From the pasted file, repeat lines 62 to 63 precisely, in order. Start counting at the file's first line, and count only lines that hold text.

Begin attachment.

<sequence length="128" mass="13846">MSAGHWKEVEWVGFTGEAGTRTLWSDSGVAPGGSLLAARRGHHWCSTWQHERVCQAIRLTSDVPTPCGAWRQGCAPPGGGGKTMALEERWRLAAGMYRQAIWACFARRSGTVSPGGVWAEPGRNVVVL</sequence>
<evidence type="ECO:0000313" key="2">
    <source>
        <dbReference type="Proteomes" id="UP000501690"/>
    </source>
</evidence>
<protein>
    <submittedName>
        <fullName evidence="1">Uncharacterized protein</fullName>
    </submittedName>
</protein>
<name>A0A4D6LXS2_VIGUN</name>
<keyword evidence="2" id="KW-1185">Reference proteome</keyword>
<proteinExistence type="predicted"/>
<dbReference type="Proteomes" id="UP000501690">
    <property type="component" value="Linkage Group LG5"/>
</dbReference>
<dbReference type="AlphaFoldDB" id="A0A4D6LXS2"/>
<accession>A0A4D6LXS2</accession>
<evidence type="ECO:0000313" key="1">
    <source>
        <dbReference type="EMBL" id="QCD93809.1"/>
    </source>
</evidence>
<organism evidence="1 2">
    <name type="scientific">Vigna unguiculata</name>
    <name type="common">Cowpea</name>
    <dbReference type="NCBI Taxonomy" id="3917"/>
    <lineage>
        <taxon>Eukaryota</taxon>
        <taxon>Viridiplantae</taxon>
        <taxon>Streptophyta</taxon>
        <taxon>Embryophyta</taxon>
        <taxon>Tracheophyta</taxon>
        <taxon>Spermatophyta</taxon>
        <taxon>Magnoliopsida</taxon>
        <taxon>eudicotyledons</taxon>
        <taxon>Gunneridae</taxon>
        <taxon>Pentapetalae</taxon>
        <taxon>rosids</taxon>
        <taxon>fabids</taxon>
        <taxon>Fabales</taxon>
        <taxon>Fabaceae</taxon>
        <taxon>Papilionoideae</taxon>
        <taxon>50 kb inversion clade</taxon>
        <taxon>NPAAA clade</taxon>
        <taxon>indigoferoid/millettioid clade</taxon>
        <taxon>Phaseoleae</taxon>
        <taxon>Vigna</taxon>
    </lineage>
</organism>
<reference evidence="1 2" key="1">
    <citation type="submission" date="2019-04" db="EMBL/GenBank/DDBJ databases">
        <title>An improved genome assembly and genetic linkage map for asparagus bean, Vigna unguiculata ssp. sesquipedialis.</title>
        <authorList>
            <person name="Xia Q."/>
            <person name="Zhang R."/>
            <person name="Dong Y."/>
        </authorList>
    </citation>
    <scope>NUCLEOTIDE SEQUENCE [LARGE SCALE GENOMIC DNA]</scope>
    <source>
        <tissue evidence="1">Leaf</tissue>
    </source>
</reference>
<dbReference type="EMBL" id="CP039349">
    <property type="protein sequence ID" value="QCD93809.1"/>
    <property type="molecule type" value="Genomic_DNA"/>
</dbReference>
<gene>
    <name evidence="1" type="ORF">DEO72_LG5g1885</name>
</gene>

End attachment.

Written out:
    <source>
        <tissue evidence="1">Leaf</tissue>